© Yuki Saito
Fair play is fundamental to sport above all else. Doping is a most cowardly, unfair act that goes against the spirit of fair play and sportspersonship. Even if it was inadvertent or simply that one was not careful enough in making a decision, if an athlete is found to have potentially violated anti-doping rules, it is the athlete who will be held liable. This does not mean that it is only athletes who must possess anti-doping knowledge and take appropriate action. Their entourage needs to take their initiative to proactively learn about anti-doping rules. This is because coaches in particular are heavily influential on athletes regarding their fundamental values.
I know first-hand how significant coaches are to athletes. I began Judo soon after I started fourth grade. I was a highly active child back then. When I was in junior high school, I met a wonderful mentor, Shiraisi Reisuke sensei. I then became serious about Judo. I learnt daily that there was a connection between Judo and day-to-day living and even with my whole life.
In Judo, sometimes you are thrown. Sometimes you get hurt. And sometimes, you lose. However, even if you fail, you get up and face your opponent again. Judoka follows the rules, pursues the spirit of “Rei (礼: respect and etiquette)”, cooperate with peers, and never forget to show respect to others, particularly one’s opponent. If you apply what is valued in Judo to your day-to-day life, anyone can become a champion in one’s life, even if you were unable to achieve victory on the Judo mat. My mentor’s strong belief was grounded upon the teachings of Kano Jigoro Shihan, the father of Judo and the father of modern sport in Japan.
Kano Shihan was always expounding on the meaning of the “Way of Judo (柔の道: Yawara no Michi)”. The “Way” signifies that we endeavour to apply what we learnt through Judo to our day-to-day living and life. It was by learning this that I was able to change myself. Here again, it was my coach and mentor on site who played the biggest influence on me. I believe athletes and children can change depending on their coaches, and can grow as individuals aiming toward their goals.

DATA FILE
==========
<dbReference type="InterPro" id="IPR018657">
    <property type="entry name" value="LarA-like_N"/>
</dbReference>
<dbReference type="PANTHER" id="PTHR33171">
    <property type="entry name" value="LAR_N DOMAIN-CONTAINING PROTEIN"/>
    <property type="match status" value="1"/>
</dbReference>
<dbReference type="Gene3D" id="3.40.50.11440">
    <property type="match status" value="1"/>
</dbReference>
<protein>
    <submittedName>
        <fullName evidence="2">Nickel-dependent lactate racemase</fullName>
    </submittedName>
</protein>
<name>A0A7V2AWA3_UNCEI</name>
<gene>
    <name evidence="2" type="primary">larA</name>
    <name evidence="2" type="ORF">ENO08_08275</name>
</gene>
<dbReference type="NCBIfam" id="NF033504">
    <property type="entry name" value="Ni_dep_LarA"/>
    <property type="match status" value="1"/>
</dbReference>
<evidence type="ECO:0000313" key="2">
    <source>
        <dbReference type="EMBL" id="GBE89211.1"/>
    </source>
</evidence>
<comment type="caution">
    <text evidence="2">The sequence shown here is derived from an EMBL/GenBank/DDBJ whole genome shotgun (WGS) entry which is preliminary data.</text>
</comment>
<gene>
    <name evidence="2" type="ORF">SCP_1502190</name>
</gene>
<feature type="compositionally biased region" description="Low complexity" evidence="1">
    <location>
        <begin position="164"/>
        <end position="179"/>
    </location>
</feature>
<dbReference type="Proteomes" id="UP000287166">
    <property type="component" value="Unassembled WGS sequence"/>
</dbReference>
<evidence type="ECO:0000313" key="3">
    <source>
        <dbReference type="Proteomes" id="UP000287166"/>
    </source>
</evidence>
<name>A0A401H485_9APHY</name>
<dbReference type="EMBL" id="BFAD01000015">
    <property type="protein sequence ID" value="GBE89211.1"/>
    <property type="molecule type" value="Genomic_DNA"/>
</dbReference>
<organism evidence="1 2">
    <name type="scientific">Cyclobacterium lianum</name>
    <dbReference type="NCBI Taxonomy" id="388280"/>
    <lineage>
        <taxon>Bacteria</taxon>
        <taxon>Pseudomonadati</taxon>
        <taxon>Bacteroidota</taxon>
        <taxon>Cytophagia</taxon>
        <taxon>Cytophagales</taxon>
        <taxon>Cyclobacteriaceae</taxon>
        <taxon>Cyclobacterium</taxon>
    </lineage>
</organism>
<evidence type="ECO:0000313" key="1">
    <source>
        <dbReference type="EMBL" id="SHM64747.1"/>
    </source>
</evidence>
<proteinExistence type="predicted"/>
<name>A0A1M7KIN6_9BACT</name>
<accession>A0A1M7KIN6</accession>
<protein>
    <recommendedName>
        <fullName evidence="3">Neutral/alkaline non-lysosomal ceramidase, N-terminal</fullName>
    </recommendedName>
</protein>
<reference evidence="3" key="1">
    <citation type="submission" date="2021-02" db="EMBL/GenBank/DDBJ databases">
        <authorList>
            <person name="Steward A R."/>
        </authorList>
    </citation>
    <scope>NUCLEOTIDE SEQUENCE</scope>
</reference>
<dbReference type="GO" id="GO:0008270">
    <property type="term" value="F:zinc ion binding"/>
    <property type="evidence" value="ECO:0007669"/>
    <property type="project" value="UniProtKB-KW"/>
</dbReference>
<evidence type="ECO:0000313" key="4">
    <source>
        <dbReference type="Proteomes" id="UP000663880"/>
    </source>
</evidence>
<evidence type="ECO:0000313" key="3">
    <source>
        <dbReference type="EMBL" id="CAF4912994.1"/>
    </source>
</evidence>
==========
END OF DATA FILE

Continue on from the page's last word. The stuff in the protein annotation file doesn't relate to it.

© getty images
After retiring from competitive Judo in 1985, I served first as a coach for the Judo team of Tokai University, my alma mater, then went on to serve as a head coach of Team Japan for the Olympic Games in Atlanta and Sydney, and the World Judo Championships. I also was the education and coaching director of the International Judo Federation (IJF).
As education and coaching director, I tried more than anything else to deepen the understanding of the “Way of Judo” by both athletes and coaches. Judo places value on respect. Rules should be followed, and Judoka compete with each other in matches but never forget to show respect to all. Judoka can hone their skills and rise higher because they have others to do Judo with. That is why we bow (礼: Rei).
This is the spirt of Judo as expounded by Kano Shihan. My ideal is that this spirit spreads worldwide – what it is that Judo aims for, and what it is that is most important in Judo. I have been repeatedly questioning the Judoka and their coaches of the world.
Kano Shihan was instrumental in the establishment of what is now as the Japan Sport Association (JSPO) and was committed to Japan’s involvement in the Olympic Games and the adoption of sport in Japanese education. I believe that his aim was to have the educational value of sport contribute to the healthy development of youths and to the creation of an even better society. It may have been similar to Baron Pierre de Coubertin advocating the revival of the Olympic Games.